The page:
Whether organizations store and process data on-premise, in the cloud, or use a combination of both, it is important that they protect that data when it is transmitted across networks to information workers, partners and customers.
For example, when an administrator is using the Microsoft Azure Portal to manage the service for their organization. The data transmitted between the device the administrator is using and the Azure Portal needs to be protected. Another example is protecting both outbound and inbound email. When you send an email to someone when using Outlook.com, your email is encrypted and thus better protected as it travels between Microsoft and other email providers that also support email encryption.
Microsoft is using encryption to protect customer data when it’s in-transit between our customers and our cloud services. More specifically, Transport Layer Security (TLS) is the protocol that Microsoft’s data centers will try to negotiate with client systems that connect to Microsoft cloud services. There are numerous benefits to using TLS including strong authentication, message privacy, and integrity (enables detection of message tampering, interception, and forgery), interoperability, algorithm flexibility, ease of deployment and use.
Perfect Forward Secrecy (PFS) is also employed so that each connection between customers’ client systems and Microsoft’s cloud services use unique keys. Connections to Microsoft cloud services also take advantage of RSA based 2,048-bit encryption key lengths.
The combination of TLS, RSA 2,048-bit key lengths, and PFS makes it much more difficult for someone to intercept and access data that is in-transit between Microsoft’s cloud services and our customers, than previously employed encryption technologies. Since no encryption suite is truly unbreakable, the goal of these protections is to make it extremely time consuming and expensive for would-be eavesdroppers to intercept and decrypt data that is transmitted between client devices and Microsoft datacenters. I have included some references at the bottom of this article if you are interested in learning more about PFS and TLS, and how Windows clients negotiate encryption protocols when connecting to servers. Besides using a newer version of Windows, there isn’t any action customers need to do to secure data in-transit between them and Microsoft’s cloud services.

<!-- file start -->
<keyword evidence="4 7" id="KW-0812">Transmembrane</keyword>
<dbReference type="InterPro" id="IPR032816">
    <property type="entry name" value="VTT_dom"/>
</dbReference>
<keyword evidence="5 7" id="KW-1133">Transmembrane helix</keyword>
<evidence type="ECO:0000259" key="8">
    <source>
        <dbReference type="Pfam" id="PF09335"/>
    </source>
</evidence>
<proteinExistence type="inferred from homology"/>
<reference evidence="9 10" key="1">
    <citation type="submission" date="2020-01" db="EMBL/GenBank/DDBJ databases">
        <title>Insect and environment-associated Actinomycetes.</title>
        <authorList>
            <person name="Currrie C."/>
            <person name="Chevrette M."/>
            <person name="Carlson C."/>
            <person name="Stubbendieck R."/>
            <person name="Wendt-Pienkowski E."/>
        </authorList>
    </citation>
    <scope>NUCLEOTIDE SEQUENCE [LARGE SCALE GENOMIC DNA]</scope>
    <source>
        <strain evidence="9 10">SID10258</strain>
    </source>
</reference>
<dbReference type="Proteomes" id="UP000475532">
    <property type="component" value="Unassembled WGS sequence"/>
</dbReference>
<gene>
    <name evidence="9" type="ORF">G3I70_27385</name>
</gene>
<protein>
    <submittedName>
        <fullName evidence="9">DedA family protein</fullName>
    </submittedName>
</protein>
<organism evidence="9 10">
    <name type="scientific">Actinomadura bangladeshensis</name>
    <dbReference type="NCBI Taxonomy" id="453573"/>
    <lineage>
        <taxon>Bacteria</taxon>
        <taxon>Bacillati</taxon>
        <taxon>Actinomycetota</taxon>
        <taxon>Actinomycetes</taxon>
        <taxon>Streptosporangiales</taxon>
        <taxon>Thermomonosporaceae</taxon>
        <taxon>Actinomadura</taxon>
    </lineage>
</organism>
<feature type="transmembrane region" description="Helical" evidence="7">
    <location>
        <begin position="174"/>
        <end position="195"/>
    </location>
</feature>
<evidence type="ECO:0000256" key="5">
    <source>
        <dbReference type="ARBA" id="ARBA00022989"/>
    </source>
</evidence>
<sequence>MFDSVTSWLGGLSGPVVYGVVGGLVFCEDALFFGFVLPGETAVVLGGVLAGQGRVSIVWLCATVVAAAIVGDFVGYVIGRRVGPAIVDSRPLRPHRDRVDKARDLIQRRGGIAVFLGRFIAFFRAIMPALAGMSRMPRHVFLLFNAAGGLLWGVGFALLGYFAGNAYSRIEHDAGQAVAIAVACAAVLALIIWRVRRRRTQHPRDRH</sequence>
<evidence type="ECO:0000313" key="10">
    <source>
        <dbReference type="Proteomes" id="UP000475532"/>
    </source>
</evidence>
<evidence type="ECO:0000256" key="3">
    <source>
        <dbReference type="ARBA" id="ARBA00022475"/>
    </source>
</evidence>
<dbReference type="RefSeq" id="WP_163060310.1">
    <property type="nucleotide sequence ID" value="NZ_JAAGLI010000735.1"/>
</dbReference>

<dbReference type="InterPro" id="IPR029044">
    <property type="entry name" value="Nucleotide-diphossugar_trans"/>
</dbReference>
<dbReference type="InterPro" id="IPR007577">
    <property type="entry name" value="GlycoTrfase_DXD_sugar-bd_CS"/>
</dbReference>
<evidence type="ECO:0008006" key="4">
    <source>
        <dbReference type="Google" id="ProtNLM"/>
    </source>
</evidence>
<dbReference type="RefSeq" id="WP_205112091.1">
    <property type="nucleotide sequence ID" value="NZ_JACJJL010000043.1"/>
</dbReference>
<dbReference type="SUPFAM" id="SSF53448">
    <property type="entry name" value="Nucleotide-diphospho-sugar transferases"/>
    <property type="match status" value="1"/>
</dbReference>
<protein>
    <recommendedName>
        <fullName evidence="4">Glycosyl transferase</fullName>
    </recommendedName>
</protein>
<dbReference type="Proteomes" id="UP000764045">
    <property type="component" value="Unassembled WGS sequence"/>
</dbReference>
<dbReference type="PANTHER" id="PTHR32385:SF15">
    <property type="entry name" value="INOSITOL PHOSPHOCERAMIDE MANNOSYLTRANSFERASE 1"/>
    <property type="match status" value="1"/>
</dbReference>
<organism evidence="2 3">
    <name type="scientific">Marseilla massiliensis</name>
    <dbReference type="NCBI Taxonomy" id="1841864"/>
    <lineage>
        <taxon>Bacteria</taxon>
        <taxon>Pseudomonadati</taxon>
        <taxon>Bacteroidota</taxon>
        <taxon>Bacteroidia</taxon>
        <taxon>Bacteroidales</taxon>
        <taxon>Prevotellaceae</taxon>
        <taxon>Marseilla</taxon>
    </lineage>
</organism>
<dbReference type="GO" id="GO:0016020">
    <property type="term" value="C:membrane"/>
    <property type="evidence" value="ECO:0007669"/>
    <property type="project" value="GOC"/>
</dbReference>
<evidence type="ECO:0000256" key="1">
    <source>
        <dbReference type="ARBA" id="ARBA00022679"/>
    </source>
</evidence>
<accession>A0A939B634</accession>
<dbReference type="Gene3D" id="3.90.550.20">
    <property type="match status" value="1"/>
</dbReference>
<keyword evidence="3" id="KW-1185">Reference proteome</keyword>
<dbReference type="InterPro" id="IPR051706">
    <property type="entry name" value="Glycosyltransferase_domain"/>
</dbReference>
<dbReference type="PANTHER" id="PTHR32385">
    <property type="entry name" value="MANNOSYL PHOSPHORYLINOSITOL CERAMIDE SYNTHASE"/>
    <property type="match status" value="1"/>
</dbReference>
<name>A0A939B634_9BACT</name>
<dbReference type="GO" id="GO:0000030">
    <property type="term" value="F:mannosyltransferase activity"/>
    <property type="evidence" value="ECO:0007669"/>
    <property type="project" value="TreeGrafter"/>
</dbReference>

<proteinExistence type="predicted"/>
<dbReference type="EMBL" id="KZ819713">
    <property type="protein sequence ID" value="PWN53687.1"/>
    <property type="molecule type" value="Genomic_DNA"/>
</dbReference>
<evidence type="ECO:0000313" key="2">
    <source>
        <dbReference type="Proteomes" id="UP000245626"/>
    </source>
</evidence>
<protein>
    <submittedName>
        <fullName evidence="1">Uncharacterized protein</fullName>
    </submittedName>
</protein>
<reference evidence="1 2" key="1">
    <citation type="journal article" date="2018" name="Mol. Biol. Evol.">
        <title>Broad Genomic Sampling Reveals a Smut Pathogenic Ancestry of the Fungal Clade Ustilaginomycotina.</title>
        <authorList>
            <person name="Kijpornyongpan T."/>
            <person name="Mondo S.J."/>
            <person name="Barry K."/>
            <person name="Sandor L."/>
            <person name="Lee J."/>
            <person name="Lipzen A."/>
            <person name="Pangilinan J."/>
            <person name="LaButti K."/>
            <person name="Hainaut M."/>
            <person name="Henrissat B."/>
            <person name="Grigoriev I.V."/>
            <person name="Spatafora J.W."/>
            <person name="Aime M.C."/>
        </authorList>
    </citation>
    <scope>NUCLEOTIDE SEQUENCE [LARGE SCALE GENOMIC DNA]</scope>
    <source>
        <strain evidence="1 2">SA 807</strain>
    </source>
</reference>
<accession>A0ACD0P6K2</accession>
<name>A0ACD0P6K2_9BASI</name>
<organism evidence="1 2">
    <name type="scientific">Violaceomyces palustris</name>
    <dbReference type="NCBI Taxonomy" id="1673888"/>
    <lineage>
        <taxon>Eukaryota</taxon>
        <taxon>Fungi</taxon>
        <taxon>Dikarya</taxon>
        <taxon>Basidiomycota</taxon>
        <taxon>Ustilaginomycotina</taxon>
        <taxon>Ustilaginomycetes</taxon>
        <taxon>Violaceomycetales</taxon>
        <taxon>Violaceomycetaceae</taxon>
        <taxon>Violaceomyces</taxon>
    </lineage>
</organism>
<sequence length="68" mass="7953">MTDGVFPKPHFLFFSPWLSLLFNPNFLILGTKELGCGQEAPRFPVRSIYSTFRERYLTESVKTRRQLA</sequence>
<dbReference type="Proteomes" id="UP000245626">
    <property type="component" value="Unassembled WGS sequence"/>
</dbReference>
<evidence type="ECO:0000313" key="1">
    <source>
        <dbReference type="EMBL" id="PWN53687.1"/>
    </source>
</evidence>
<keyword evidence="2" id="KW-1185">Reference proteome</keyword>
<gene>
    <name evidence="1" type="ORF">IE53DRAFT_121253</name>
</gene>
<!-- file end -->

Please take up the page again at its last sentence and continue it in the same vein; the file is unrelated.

Since seeing is believing I thought I’d show you what is actually happening on the wire when a client system connects to a Microsoft cloud service. Figure 1 and Figure 2 are screen shots of a network monitor trace I took while I was logging into the Azure Portal. This trace shows the Windows system I used to log into the Azure portal negotiated a secure connection that uses TLS and Elliptic curve Diffie–Hellman (ECDH) for PFS, and that the subsequent data communicated between the client device and the portal is encrypted and unreadable if intercepted.
In this article I provided some details on how Microsoft protects data in-transit between our customers’ client devices and Microsoft’s cloud services. But there are numerous additional encryption controls that customers can choose to use to protect their data depending on the type of service they are using and the risk they are trying to mitigate. I will cover some of these controls in future articles in this series on cloud security controls.
Some newer useful content:
Speaking in Ciphers and other Enigmatic tongues…
How to restrict the use of certain cryptographic algorithms and protocols in Schannel.dll
Protecting against the SSL 3.0 vulnerability
How to Disable SSL 3.0 in Azure Websites, Roles, and Virtual Machines
Associating a custom domain and securing communication with Microsoft Azure
Chief Security Advisor
Worldwide Cybersecurity & Data Protection